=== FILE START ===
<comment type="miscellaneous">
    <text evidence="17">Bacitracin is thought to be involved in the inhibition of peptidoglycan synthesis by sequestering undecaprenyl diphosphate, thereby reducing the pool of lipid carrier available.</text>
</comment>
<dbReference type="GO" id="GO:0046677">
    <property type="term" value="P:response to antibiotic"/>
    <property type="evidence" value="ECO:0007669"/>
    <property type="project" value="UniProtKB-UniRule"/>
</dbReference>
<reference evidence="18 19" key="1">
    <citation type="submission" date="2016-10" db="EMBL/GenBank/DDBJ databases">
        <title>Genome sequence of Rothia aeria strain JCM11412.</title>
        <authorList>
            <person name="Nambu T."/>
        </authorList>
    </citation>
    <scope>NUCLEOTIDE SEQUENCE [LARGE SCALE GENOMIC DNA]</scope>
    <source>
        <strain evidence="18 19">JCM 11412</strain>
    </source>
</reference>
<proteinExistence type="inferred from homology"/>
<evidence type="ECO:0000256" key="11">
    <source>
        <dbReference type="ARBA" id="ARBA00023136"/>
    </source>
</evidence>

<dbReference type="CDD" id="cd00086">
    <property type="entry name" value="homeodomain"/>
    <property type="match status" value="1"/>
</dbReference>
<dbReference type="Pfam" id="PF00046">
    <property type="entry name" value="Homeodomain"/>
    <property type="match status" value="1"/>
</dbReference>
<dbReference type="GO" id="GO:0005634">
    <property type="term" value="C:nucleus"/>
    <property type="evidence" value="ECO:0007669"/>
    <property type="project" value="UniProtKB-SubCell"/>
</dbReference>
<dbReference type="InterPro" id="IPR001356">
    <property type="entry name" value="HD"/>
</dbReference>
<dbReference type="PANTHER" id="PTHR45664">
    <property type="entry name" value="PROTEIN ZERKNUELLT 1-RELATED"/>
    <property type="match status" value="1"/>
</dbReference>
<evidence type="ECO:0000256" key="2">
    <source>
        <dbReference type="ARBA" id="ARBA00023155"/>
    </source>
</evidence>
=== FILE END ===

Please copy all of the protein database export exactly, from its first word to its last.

<comment type="miscellaneous">
    <text evidence="17">Bacitracin is thought to be involved in the inhibition of peptidoglycan synthesis by sequestering undecaprenyl diphosphate, thereby reducing the pool of lipid carrier available.</text>
</comment>
<dbReference type="GO" id="GO:0046677">
    <property type="term" value="P:response to antibiotic"/>
    <property type="evidence" value="ECO:0007669"/>
    <property type="project" value="UniProtKB-UniRule"/>
</dbReference>
<reference evidence="18 19" key="1">
    <citation type="submission" date="2016-10" db="EMBL/GenBank/DDBJ databases">
        <title>Genome sequence of Rothia aeria strain JCM11412.</title>
        <authorList>
            <person name="Nambu T."/>
        </authorList>
    </citation>
    <scope>NUCLEOTIDE SEQUENCE [LARGE SCALE GENOMIC DNA]</scope>
    <source>
        <strain evidence="18 19">JCM 11412</strain>
    </source>
</reference>
<proteinExistence type="inferred from homology"/>
<evidence type="ECO:0000256" key="11">
    <source>
        <dbReference type="ARBA" id="ARBA00023136"/>
    </source>
</evidence>

<dbReference type="CDD" id="cd00086">
    <property type="entry name" value="homeodomain"/>
    <property type="match status" value="1"/>
</dbReference>
<dbReference type="Pfam" id="PF00046">
    <property type="entry name" value="Homeodomain"/>
    <property type="match status" value="1"/>
</dbReference>
<dbReference type="GO" id="GO:0005634">
    <property type="term" value="C:nucleus"/>
    <property type="evidence" value="ECO:0007669"/>
    <property type="project" value="UniProtKB-SubCell"/>
</dbReference>
<dbReference type="InterPro" id="IPR001356">
    <property type="entry name" value="HD"/>
</dbReference>
<dbReference type="PANTHER" id="PTHR45664">
    <property type="entry name" value="PROTEIN ZERKNUELLT 1-RELATED"/>
    <property type="match status" value="1"/>
</dbReference>
<evidence type="ECO:0000256" key="2">
    <source>
        <dbReference type="ARBA" id="ARBA00023155"/>
    </source>
</evidence>